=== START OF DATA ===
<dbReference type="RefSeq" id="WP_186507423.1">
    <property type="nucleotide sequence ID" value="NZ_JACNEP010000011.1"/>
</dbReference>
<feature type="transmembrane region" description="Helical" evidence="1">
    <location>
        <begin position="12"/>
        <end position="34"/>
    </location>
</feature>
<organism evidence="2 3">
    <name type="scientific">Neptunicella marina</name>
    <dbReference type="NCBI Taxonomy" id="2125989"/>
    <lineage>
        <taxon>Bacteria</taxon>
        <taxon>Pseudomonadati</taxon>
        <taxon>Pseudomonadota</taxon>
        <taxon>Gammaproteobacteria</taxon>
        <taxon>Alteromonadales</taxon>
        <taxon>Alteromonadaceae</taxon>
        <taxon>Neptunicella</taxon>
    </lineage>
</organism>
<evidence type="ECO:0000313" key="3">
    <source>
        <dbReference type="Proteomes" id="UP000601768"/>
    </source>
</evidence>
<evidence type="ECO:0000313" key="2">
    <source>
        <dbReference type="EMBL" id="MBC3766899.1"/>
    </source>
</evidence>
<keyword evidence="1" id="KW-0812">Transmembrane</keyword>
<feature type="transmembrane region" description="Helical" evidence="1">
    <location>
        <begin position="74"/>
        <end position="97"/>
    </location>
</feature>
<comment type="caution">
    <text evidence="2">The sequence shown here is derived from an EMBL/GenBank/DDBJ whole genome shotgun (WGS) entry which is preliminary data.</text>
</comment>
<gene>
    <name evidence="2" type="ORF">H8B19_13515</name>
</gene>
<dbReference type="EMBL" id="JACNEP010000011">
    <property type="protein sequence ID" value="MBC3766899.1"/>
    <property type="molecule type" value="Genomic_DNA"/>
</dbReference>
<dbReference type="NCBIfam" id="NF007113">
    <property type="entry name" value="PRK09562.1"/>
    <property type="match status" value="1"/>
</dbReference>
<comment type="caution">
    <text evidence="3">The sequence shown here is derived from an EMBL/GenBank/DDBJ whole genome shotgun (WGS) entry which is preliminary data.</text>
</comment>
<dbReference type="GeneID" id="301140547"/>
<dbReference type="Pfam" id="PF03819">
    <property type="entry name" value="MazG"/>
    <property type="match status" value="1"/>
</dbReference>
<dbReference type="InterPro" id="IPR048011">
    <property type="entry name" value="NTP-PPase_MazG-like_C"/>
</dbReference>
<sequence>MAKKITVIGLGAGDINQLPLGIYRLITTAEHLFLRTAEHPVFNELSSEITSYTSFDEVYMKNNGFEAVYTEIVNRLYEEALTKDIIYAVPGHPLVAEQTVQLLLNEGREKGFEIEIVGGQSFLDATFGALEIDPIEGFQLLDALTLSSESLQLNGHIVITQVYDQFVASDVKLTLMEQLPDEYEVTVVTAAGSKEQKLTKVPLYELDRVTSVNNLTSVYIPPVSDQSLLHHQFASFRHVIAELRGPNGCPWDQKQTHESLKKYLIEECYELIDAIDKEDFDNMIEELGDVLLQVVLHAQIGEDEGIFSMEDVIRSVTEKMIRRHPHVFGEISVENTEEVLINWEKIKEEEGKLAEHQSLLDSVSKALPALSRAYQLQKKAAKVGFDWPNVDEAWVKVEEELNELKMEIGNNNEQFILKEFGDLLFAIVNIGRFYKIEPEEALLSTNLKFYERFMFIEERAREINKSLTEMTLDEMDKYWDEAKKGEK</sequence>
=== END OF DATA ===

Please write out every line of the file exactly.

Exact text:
<dbReference type="RefSeq" id="WP_186507423.1">
    <property type="nucleotide sequence ID" value="NZ_JACNEP010000011.1"/>
</dbReference>
<feature type="transmembrane region" description="Helical" evidence="1">
    <location>
        <begin position="12"/>
        <end position="34"/>
    </location>
</feature>
<organism evidence="2 3">
    <name type="scientific">Neptunicella marina</name>
    <dbReference type="NCBI Taxonomy" id="2125989"/>
    <lineage>
        <taxon>Bacteria</taxon>
        <taxon>Pseudomonadati</taxon>
        <taxon>Pseudomonadota</taxon>
        <taxon>Gammaproteobacteria</taxon>
        <taxon>Alteromonadales</taxon>
        <taxon>Alteromonadaceae</taxon>
        <taxon>Neptunicella</taxon>
    </lineage>
</organism>
<evidence type="ECO:0000313" key="3">
    <source>
        <dbReference type="Proteomes" id="UP000601768"/>
    </source>
</evidence>
<evidence type="ECO:0000313" key="2">
    <source>
        <dbReference type="EMBL" id="MBC3766899.1"/>
    </source>
</evidence>
<keyword evidence="1" id="KW-0812">Transmembrane</keyword>
<feature type="transmembrane region" description="Helical" evidence="1">
    <location>
        <begin position="74"/>
        <end position="97"/>
    </location>
</feature>
<comment type="caution">
    <text evidence="2">The sequence shown here is derived from an EMBL/GenBank/DDBJ whole genome shotgun (WGS) entry which is preliminary data.</text>
</comment>
<gene>
    <name evidence="2" type="ORF">H8B19_13515</name>
</gene>
<dbReference type="EMBL" id="JACNEP010000011">
    <property type="protein sequence ID" value="MBC3766899.1"/>
    <property type="molecule type" value="Genomic_DNA"/>
</dbReference>
<dbReference type="NCBIfam" id="NF007113">
    <property type="entry name" value="PRK09562.1"/>
    <property type="match status" value="1"/>
</dbReference>
<comment type="caution">
    <text evidence="3">The sequence shown here is derived from an EMBL/GenBank/DDBJ whole genome shotgun (WGS) entry which is preliminary data.</text>
</comment>
<dbReference type="GeneID" id="301140547"/>
<dbReference type="Pfam" id="PF03819">
    <property type="entry name" value="MazG"/>
    <property type="match status" value="1"/>
</dbReference>
<dbReference type="InterPro" id="IPR048011">
    <property type="entry name" value="NTP-PPase_MazG-like_C"/>
</dbReference>
<sequence>MAKKITVIGLGAGDINQLPLGIYRLITTAEHLFLRTAEHPVFNELSSEITSYTSFDEVYMKNNGFEAVYTEIVNRLYEEALTKDIIYAVPGHPLVAEQTVQLLLNEGREKGFEIEIVGGQSFLDATFGALEIDPIEGFQLLDALTLSSESLQLNGHIVITQVYDQFVASDVKLTLMEQLPDEYEVTVVTAAGSKEQKLTKVPLYELDRVTSVNNLTSVYIPPVSDQSLLHHQFASFRHVIAELRGPNGCPWDQKQTHESLKKYLIEECYELIDAIDKEDFDNMIEELGDVLLQVVLHAQIGEDEGIFSMEDVIRSVTEKMIRRHPHVFGEISVENTEEVLINWEKIKEEEGKLAEHQSLLDSVSKALPALSRAYQLQKKAAKVGFDWPNVDEAWVKVEEELNELKMEIGNNNEQFILKEFGDLLFAIVNIGRFYKIEPEEALLSTNLKFYERFMFIEERAREINKSLTEMTLDEMDKYWDEAKKGEK</sequence>